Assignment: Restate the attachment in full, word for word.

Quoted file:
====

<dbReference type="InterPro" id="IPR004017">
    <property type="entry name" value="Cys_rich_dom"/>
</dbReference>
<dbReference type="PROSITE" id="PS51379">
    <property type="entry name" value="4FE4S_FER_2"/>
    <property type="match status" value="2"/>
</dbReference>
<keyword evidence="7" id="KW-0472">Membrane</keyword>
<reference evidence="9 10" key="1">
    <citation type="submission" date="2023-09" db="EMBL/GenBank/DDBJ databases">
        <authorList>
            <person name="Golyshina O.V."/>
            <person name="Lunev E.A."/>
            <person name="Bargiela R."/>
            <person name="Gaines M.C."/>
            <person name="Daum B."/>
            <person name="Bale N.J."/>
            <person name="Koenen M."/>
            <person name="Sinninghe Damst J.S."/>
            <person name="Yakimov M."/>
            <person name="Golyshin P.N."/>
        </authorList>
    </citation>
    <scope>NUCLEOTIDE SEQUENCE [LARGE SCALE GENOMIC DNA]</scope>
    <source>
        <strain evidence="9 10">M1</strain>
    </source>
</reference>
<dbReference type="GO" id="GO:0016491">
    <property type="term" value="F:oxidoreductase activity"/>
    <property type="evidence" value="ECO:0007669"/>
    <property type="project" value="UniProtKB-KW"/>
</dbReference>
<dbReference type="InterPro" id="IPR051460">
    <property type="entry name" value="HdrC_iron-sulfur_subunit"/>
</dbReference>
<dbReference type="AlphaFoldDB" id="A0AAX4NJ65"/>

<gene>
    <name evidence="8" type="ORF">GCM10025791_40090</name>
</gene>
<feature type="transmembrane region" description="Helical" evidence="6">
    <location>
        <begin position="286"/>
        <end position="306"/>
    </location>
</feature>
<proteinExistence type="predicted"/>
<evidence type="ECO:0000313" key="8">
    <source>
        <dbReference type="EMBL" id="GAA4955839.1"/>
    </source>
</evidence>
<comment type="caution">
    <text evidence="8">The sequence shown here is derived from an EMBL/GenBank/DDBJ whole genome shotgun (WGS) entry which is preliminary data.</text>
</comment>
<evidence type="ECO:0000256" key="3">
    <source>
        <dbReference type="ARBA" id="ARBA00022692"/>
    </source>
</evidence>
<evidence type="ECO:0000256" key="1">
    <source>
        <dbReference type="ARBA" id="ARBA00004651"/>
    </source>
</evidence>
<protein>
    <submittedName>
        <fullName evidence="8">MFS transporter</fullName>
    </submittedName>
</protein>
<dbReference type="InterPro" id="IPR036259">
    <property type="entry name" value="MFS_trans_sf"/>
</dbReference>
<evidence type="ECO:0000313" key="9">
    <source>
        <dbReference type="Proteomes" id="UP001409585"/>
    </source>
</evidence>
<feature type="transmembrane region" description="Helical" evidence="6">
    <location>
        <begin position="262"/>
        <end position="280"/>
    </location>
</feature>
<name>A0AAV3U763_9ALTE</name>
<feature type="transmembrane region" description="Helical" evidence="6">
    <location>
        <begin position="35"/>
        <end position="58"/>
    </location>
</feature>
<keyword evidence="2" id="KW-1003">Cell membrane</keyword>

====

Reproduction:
<dbReference type="InterPro" id="IPR004017">
    <property type="entry name" value="Cys_rich_dom"/>
</dbReference>
<dbReference type="PROSITE" id="PS51379">
    <property type="entry name" value="4FE4S_FER_2"/>
    <property type="match status" value="2"/>
</dbReference>
<keyword evidence="7" id="KW-0472">Membrane</keyword>
<reference evidence="9 10" key="1">
    <citation type="submission" date="2023-09" db="EMBL/GenBank/DDBJ databases">
        <authorList>
            <person name="Golyshina O.V."/>
            <person name="Lunev E.A."/>
            <person name="Bargiela R."/>
            <person name="Gaines M.C."/>
            <person name="Daum B."/>
            <person name="Bale N.J."/>
            <person name="Koenen M."/>
            <person name="Sinninghe Damst J.S."/>
            <person name="Yakimov M."/>
            <person name="Golyshin P.N."/>
        </authorList>
    </citation>
    <scope>NUCLEOTIDE SEQUENCE [LARGE SCALE GENOMIC DNA]</scope>
    <source>
        <strain evidence="9 10">M1</strain>
    </source>
</reference>
<dbReference type="GO" id="GO:0016491">
    <property type="term" value="F:oxidoreductase activity"/>
    <property type="evidence" value="ECO:0007669"/>
    <property type="project" value="UniProtKB-KW"/>
</dbReference>
<dbReference type="InterPro" id="IPR051460">
    <property type="entry name" value="HdrC_iron-sulfur_subunit"/>
</dbReference>
<dbReference type="AlphaFoldDB" id="A0AAX4NJ65"/>

<gene>
    <name evidence="8" type="ORF">GCM10025791_40090</name>
</gene>
<feature type="transmembrane region" description="Helical" evidence="6">
    <location>
        <begin position="286"/>
        <end position="306"/>
    </location>
</feature>
<proteinExistence type="predicted"/>
<evidence type="ECO:0000313" key="8">
    <source>
        <dbReference type="EMBL" id="GAA4955839.1"/>
    </source>
</evidence>
<comment type="caution">
    <text evidence="8">The sequence shown here is derived from an EMBL/GenBank/DDBJ whole genome shotgun (WGS) entry which is preliminary data.</text>
</comment>
<evidence type="ECO:0000256" key="3">
    <source>
        <dbReference type="ARBA" id="ARBA00022692"/>
    </source>
</evidence>
<evidence type="ECO:0000256" key="1">
    <source>
        <dbReference type="ARBA" id="ARBA00004651"/>
    </source>
</evidence>
<protein>
    <submittedName>
        <fullName evidence="8">MFS transporter</fullName>
    </submittedName>
</protein>
<dbReference type="InterPro" id="IPR036259">
    <property type="entry name" value="MFS_trans_sf"/>
</dbReference>
<evidence type="ECO:0000313" key="9">
    <source>
        <dbReference type="Proteomes" id="UP001409585"/>
    </source>
</evidence>
<feature type="transmembrane region" description="Helical" evidence="6">
    <location>
        <begin position="262"/>
        <end position="280"/>
    </location>
</feature>
<name>A0AAV3U763_9ALTE</name>
<feature type="transmembrane region" description="Helical" evidence="6">
    <location>
        <begin position="35"/>
        <end position="58"/>
    </location>
</feature>
<keyword evidence="2" id="KW-1003">Cell membrane</keyword>